The University Of California San Francisco finally confirmed that it had forked over $1.14m to ransomware thieves last week, less than a month after discovering that critical academic data related to its COVID-19 research had been encrypted.
The university said in a statement on Friday that it had detected a security incident affecting some of its School of Medicine servers on June 1. It had quarantined the affected IT systems at the time. The attackers managed to encrypt some of the university’s systems with ransomware and demanded a payment. Although the university believed that no patient’s medical records were affected, the data was important enough that it was forced to play ball with the criminals. It said:
“The data that was encrypted is important to some of the academic work we pursue as a university serving the public good. We therefore made the difficult decision to pay some portion of the ransom, approximately $1.14 million, to the individuals behind the malware attack in exchange for a tool to unlock the encrypted data and the return of the data they obtained.”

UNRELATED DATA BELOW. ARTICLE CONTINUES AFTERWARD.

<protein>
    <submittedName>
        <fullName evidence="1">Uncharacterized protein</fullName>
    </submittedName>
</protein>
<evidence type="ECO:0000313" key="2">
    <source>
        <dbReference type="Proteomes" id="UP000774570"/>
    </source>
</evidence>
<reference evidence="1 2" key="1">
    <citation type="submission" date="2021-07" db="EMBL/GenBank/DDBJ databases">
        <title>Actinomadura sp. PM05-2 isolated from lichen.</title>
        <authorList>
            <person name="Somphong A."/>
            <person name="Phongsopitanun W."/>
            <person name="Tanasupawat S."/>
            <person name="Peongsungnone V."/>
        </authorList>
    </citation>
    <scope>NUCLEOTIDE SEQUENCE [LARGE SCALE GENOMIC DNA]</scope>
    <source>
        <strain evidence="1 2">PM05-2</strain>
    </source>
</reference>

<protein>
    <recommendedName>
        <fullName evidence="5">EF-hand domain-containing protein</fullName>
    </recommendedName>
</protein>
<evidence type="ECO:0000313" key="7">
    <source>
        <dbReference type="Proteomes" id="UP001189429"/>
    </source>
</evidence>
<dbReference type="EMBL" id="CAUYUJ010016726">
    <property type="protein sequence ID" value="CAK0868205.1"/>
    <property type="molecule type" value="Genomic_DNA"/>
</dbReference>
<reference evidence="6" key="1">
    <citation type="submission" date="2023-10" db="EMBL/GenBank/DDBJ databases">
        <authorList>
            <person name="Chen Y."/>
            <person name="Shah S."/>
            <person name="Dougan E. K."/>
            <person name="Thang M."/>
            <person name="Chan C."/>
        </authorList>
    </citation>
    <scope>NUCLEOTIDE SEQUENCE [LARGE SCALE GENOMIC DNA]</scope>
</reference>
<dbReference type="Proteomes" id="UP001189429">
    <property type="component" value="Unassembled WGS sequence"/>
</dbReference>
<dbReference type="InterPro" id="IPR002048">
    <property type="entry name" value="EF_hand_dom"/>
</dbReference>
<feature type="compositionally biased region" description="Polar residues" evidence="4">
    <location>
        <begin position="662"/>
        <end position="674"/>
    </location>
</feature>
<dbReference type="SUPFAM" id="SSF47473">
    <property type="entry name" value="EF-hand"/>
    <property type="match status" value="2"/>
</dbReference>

UCSF was one of three higher education establishments to be targeted in a single week at the start of June by the Netwalker ransomware gang.
The BBC received a tip that enabled it to drop in on a chat session between UCSF and the criminal gang on the dark web. According to the chat transcript, Netwalker originally asked for a $3m ransom, but UCSF countered, asking them to accept $780,000. The two parties kept haggling, until they agreed on a final sum of $1,140,895. That equated to 116.4 bitcoins, which the university transferred the following day.
Universities are difficult places to protect because the networks are vast and geared toward open information sharing. In September 2019, the UK’s National Cybersecurity Center reported that UK universities were at particular risk from nation-state attacks, although most fail to pay much attention. In May last year, Moody’s Investors Service warned that universities have numerous campuses and thousands of students along with budgetary constraints, making their cybersecurity effort especially difficult. Its research, sponsored by IBM Security, revealed 101 confirmed data disclosures at US universities in 2017, up from just 15 in 2014.